Is learning simply sitting quietly and taking notes? Is it amassing enough information and skills to be able to pass an exam and move up to the next level? Or is it asking questions, finding answers, and remembering them? Perhaps it is something more.
Building Learning Power (BLP)
We believe that learning is what powers our lives, both in school and out of school. Learning is pursuing interests, chasing dreams, following passions, making discoveries, creating connections, building communities, testing ideas.
Learning is managing setbacks, shifting direction, following leads, finding the right teams to move ahead with, and harnessing all the emotions and thoughts that come up during the process.
Learning is what changes the world.
Adults who are great learners have the mental, emotional, and social resources to enjoy challenge and cope with complexity. They are resourceful and resilient. They have the will and the skill to become successful at whatever they choose. Adults who are great learners are confident individuals in an uncertain world.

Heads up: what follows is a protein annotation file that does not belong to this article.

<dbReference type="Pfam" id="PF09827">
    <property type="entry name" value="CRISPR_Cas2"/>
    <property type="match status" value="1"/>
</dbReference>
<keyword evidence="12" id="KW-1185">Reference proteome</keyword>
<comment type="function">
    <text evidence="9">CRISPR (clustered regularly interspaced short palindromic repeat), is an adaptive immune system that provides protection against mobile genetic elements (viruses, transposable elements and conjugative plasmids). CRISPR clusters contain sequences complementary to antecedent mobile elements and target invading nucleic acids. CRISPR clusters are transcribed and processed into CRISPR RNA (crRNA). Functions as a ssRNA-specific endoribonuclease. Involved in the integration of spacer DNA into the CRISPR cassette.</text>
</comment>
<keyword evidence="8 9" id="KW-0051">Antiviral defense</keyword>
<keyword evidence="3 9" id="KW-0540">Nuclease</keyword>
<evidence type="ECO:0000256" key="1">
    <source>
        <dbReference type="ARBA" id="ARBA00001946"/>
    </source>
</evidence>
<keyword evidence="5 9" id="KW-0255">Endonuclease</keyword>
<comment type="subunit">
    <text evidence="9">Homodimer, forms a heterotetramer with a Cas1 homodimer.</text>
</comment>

“Building Learning Power is an approach that helps young people become better learners, both in school and out.” Professor Guy Claxton
At Nowra Anglican College, we intentionally focus on building learners* who will have confidence, capability and passion as they become adults. The classroom culture your child walks into uses specific language that enables them make connections, ask questions and manage their own reactions and distractions. They learn how to face difficulty or uncertainty calmly, finding ways to solve their problems.
The results from this research-based approach of ‘building learning power’ are shown to be positive. Students who have become confident of their own learning abilities make better connections and are able to do successful problem solving. Their concentration is better, they become more engrossed in their thinking, and they come up with more creative outcomes. Test results are better, too. And, something which makes classroom life more pleasant, students who are engaged in their own learning have more fun and are easier to teach.